Oral Rehydration Solutions and Sports Drinks

Thirsty boy drinking water outdoorsThe World Health Organization (WHO) has had a recommended formulation of basically salt and glucose, to be used in the event of diarrhea since the late 1970’s.  This has been life-saving for millions of people every year. They have just recently released new recommendations for a formulation with reduced sodium: http://apps.who.int/medicinedocs/es/d/Js4950e/2.4.html  I would recommend anyone who would be traveling for an extended period to parts of the world where access to health care might be limited, carry a good supply of the WHO packets for use, and to leave there for those less fortunate than we are. Here in the USA, for severe diarrhea, especially in infants, we tend to recommend Pedialyte.  I still think for the infant with severe diarrhea this is your best option. For everyone else read on.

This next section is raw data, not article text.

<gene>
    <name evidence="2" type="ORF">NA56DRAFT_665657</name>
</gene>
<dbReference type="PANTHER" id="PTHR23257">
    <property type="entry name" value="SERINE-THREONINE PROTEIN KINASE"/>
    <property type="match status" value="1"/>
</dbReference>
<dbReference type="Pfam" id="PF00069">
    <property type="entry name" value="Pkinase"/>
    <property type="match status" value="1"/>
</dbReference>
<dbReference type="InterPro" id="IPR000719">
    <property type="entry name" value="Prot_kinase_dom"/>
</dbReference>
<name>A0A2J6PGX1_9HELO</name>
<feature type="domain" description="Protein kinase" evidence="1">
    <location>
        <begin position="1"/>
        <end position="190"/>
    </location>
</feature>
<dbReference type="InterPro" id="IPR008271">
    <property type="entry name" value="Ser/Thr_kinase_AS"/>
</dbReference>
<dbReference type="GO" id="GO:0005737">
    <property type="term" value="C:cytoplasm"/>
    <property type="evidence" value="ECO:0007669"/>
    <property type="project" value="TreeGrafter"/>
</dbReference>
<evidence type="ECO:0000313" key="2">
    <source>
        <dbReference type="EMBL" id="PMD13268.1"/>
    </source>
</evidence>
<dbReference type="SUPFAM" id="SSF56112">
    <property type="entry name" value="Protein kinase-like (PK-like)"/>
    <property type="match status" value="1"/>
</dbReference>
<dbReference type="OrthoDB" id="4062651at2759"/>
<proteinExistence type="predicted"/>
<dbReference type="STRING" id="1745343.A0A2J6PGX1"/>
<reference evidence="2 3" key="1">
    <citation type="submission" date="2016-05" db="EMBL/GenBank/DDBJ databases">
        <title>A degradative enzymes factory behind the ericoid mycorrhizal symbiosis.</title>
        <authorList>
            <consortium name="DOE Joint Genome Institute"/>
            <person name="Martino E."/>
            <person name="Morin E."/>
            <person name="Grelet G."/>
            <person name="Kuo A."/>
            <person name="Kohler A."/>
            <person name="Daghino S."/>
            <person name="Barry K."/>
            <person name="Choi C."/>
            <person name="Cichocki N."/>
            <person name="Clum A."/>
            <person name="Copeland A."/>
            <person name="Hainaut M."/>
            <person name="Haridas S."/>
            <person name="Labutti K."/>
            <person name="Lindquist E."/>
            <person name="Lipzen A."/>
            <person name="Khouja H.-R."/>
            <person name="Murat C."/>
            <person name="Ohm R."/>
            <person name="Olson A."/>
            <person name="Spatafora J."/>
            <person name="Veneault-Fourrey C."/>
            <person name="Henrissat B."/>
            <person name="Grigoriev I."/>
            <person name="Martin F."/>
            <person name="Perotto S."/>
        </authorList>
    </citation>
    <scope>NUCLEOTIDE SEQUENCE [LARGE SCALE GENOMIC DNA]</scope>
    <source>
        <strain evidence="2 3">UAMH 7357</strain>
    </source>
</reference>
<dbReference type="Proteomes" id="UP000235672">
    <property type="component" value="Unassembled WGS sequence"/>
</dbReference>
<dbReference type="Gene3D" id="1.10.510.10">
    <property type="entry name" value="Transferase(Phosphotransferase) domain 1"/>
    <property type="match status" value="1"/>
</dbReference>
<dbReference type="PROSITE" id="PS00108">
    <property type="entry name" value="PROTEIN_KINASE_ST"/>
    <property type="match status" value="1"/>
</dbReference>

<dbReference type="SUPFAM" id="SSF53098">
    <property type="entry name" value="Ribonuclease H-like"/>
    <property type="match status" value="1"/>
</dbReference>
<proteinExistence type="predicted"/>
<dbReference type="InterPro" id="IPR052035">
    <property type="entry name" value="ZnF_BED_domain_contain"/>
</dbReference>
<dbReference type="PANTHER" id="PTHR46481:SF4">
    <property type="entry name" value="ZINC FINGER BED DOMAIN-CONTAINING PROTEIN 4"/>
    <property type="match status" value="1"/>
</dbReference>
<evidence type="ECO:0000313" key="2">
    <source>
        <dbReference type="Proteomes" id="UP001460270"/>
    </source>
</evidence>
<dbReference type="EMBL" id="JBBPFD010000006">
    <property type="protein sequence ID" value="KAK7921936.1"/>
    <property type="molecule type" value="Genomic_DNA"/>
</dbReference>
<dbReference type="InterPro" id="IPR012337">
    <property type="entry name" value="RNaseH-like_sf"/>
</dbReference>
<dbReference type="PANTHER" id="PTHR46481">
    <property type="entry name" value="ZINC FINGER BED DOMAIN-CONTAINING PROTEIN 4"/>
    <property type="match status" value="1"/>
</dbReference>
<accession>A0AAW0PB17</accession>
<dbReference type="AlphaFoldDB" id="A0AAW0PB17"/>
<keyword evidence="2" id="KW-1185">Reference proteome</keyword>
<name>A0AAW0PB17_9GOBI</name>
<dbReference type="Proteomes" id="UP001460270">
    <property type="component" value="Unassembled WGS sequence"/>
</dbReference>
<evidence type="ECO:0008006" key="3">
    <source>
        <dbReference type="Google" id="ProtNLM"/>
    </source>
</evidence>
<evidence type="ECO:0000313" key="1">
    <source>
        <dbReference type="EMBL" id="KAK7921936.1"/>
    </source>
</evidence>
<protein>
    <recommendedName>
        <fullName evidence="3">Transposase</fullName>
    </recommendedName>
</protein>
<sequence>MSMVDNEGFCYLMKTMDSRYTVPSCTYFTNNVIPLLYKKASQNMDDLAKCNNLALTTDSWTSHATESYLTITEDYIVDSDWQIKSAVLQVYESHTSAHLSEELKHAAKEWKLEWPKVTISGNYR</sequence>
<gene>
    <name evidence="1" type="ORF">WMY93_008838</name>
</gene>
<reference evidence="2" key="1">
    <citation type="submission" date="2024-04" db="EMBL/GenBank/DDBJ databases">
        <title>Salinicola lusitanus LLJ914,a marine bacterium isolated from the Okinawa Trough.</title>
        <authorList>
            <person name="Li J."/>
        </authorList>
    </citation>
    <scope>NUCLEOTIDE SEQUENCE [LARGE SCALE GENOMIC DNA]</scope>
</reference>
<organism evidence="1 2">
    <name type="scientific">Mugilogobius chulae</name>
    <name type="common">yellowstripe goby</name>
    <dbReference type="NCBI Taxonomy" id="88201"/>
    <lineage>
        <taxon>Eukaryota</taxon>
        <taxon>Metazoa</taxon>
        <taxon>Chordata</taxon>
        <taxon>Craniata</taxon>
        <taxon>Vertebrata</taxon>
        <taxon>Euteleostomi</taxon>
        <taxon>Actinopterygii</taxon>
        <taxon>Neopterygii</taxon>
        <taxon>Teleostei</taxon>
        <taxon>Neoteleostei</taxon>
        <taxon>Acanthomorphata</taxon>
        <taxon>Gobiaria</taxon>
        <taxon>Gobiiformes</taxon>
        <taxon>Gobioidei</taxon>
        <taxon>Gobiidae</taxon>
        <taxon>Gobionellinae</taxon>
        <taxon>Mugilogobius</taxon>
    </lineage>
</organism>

For sport drinks and general rehydration, there are a few choices that I think are much better than Gatorade or Powerade, though in a pinch those would do.  Water and a banana would do in a pinch also and be much better without the artificial dyes and colors, and plastic bottle exposure.  The Gatorade and Powerades have too much “sugar”, and are sweetened with high-fructose corn syrup, which you can be sure comes from genetically modified corn – a big NO NO!